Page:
Stability and Change in Teacher-Infant Interaction Quality Over Time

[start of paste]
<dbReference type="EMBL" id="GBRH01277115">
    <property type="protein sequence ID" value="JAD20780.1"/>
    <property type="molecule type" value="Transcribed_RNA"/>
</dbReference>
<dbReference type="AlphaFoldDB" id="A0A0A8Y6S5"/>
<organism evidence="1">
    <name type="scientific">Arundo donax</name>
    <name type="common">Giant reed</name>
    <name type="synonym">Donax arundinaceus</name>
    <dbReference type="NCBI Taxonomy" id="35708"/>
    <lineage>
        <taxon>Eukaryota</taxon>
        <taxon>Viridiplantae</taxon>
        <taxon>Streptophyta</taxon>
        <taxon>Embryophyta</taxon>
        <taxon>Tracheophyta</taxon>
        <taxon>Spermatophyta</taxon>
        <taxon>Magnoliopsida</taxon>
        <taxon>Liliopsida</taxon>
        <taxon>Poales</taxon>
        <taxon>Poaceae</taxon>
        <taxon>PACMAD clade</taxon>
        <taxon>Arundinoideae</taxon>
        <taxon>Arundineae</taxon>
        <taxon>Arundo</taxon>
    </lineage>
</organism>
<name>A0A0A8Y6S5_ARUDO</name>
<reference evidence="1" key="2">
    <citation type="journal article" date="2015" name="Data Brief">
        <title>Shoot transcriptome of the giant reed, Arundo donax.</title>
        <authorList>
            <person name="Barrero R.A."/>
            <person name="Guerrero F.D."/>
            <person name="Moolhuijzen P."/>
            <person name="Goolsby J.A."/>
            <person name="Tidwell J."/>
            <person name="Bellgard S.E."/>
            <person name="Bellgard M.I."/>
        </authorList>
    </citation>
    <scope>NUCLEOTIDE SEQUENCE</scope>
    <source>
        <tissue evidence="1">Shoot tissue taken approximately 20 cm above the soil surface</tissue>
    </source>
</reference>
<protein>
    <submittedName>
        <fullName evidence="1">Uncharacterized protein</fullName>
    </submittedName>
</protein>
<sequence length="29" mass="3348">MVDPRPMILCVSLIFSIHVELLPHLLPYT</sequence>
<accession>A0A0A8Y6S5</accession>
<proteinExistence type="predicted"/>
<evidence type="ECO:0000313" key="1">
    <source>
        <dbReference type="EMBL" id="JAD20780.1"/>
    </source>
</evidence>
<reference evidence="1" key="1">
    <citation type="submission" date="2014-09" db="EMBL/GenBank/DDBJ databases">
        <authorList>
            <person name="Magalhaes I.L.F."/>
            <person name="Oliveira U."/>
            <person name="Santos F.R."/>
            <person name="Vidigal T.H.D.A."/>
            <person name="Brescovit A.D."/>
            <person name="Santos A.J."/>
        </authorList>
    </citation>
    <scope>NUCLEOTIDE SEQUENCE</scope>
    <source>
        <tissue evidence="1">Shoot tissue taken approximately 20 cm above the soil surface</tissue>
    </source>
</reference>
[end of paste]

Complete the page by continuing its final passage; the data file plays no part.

From the abstract: "Given that an increasing number of infants spend part of the day in center-based childcare in many countries, understanding infants’ education and care experiences in these settings is essential. The aims of this study are to examine change in teacher-infant interaction quality over time, and to determine the extent to which teacher and classroom structural characteristics are associated with change in teacher-infant interaction quality. Ninety infant childcare classrooms from the greater metropolitan area of Porto, Portugal, participated in this study. Each classroom was observed twice (6-month interval between Time 1 and Time 2) by trained and reliable observers using the Infant/Toddler Environment Rating Scale – Revised (ITERS-R; Harms et al., 2006), the Classroom Assessment Scoring System – Infant (CLASS-Infant; Hamre et al., 2014), and the Caregiver Interaction Scale (CIS; Arnett, 1989). Additionally, teachers provided demographic information about themselves and structural characteristics of the classroom. Overall results indicated that the quality of teacher-infant interactions changed over time, with a general trend toward lower quality at Time 2. The increase in infant:adult ratio from Time 1 to Time 2 was an important predictor of process quality levels at Time 2, after controlling for prior quality and other structural characteristics. These findings can be informative for policymaking as group size and number of adults per classroom are regulated features of childcare in many countries, including Portugal."